Home gardening saves Marsabit residents from malnutrition

Home gardening

Kaltuma Ahmed waters her kales at Odda village on April 29, 2021.

Photo credit: Jacob Walter | Nation Media Group

Fresh fruits and vegetables are hard to come by in Marsabit County, partly because of their prohibitive cost.

This has for years denied locals control over their own food security, as many hardly incorporate fresh vegetables or fruits in their diet, leading to rising cases of nutrient deficiency and related illnesses.

The predominant foodstuffs are animal proteins, which some researchers have blamed for high incidence of renal disease in the pastoralist region.

Ms Ije Guyo, 72, from Odda location, is among many in Moyale sub-county who would ordinarily be reliant on food aid.

Despite her ill health, which has at times affected her ability to work on her farm, she and the four family members for whom she is the sole breadwinner can afford a smile, as she can still put food on the table.

She practises mixed farming on her quarter-acre backyard garden, where she grows maize, beans, green grams, pigeon peas and cowpeas.

“If only our people could shift their focus to mixed farming, we’d not be depending on food aid,” Ms Guyo said.

She recalls that before venturing into home gardening, she often found herself at her wits’ end. Many are the times she lacked food for her family, unlike today when she has options even during lean seasons.

Ms Kaltuma Ahmed, 60, said growing food crops has always been a major challenge for Marsabit County residents, regardless of their income or education level.

The problem, she explains, is gradually being solved after the few owners of arable land in the county began growing crops.

Ije Guyo tills her home garden at Odda village on April 29, 2021. She gets income from her farm.

Photo credit: Jacob Walter | Nation Media Group

Welthungerhilfe Vegetable Gardening Programme

Thanks to Welthungerhilfe Vegetable Gardening Programme, Marsabit County residents are now able to grow vegetables for family consumption and for sale.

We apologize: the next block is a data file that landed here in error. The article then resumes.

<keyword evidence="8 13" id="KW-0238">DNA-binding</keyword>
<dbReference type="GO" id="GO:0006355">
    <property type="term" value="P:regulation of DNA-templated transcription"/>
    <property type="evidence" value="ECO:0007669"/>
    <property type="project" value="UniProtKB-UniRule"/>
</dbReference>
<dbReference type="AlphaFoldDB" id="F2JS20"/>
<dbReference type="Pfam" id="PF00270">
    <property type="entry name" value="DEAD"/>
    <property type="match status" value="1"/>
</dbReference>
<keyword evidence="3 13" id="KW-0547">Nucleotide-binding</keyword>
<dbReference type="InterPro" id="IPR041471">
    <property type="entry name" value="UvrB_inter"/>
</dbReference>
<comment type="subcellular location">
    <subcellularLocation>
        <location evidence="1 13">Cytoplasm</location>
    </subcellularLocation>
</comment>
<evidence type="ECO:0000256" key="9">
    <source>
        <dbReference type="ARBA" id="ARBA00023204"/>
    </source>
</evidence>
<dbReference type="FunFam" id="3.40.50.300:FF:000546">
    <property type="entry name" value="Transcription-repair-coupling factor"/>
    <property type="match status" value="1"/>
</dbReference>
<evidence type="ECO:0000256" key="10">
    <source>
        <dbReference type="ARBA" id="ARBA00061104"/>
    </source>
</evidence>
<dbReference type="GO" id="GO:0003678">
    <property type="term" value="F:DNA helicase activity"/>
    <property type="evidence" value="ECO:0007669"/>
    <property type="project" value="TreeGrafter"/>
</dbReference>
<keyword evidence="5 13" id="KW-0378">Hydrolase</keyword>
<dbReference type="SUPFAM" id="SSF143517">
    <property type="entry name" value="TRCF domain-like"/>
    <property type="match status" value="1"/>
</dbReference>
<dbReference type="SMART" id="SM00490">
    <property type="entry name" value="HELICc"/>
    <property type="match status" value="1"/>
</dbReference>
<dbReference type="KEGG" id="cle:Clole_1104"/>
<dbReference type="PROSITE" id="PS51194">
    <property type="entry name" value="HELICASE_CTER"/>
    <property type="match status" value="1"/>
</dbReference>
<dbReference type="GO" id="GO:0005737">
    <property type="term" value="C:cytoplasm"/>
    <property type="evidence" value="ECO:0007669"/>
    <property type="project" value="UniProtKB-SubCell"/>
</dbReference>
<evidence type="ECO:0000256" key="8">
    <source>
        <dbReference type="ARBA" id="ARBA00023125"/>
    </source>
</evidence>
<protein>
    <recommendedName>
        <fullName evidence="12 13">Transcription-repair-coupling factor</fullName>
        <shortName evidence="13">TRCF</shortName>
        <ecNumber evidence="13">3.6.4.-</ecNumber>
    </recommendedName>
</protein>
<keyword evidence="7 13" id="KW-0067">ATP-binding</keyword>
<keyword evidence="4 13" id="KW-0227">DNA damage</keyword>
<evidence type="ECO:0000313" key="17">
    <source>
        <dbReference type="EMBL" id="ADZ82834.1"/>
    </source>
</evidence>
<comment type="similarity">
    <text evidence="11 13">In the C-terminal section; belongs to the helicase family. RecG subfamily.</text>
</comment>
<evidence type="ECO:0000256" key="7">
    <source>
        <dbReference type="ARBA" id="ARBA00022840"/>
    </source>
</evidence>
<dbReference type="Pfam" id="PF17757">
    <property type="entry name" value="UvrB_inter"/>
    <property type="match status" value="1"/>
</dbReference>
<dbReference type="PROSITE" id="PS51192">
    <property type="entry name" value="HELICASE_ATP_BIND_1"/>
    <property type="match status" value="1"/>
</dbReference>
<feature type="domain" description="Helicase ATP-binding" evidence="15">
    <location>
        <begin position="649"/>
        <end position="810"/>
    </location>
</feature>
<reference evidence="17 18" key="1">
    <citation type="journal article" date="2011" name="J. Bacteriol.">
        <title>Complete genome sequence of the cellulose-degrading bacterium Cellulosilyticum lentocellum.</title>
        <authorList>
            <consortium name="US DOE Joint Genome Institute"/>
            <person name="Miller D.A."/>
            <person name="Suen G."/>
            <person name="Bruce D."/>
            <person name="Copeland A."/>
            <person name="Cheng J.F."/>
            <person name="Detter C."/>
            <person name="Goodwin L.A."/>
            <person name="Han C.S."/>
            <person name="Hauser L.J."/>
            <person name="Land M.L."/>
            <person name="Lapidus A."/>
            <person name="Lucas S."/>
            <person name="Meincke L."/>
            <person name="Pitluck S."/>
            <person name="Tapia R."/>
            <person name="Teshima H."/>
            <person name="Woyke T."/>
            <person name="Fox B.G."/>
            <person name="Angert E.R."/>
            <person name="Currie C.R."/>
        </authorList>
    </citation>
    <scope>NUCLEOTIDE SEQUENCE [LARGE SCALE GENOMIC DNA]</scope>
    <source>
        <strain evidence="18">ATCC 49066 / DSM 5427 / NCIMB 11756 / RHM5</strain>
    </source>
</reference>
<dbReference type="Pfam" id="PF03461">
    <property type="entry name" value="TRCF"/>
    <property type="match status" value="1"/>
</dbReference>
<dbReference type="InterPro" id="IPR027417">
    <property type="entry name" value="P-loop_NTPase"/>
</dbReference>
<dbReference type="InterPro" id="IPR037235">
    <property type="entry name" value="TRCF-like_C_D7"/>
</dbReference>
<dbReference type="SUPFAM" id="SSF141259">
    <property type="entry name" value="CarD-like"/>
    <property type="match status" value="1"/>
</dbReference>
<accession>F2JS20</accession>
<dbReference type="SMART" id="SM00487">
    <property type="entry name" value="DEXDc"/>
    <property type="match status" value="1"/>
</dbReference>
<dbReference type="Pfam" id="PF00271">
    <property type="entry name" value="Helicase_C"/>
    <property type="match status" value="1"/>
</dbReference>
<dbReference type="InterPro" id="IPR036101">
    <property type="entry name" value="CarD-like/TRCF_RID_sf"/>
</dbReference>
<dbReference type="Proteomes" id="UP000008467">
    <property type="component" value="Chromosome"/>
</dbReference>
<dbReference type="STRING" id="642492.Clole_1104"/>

The programme has benefited 750 households who received Sh2,216,650 to improve their food security.

 The gardening initiative is designed to inspire a love for healthy farming and eating, especially in this time when the economy has been ravaged by the impact of the Covid-19 pandemic.

Like many other people in Marsabit County, Ms Ahmed and her family have suffered as a result of crop failure caused by erratic rainfall and frequent drought.

The programme has helped bolster resilience through provision of food security and livelihood assistance.

Last year, Ms Ahmed was among 3,750 people (750 households) who received Sh822,900 for tools and another Sh1,393,750 for seeds.

Through the Welthungerhilfe programme, the beneficiaries were trained in organic farming and are currently implementing the skills they gained on their home gardens.

They have been able to harvest the recommended servings of fresh vegetables for more than  5,000 beneficiaries in their families.

Since November 2020, more than 3,000 women in Marsabit County have been running group gardens using water from boreholes sank of Welthungerhilfe Project KEN-1198-20.

Vegetable seedlings

The women received agricultural tools, vegetable seedlings, harsh-weather-resistant seeds of green grams, beans, pigeon peas, cowpeas as well as training in soil, water, pest and disease management.

The initiative has enabled them to produce more than 100,000 kilogrammes of vegetables, which is enough food to feed each household for one-and-a-half months.

The women sold the surplus in various markets in Moyale, earning at least Sh9 million to purchase additional seeds and other household needs.

In an interview, Ms Ahmed revealed she has been selling her kales, spinach and cowpeas for at least Sh4,000 a month, which translates to a gross income of Sh48,000 yearly.

“Since we ventured into the gardening project, we’ve learned it has more advantages as compared to livestock keeping, which forces our people to constantly migrate with animals, thus denying our children the opportunity to continue with their education,” Ms Ahmed said.

The beneficiaries can now afford a variety of nutritious meals daily.

The home-gardening initiative has also strengthened friendship and family ties in the region.

They, however, do not have enough boreholes to cater for their farming, domestic and livestock use. They appealed to development partners to help them drill more boreholes.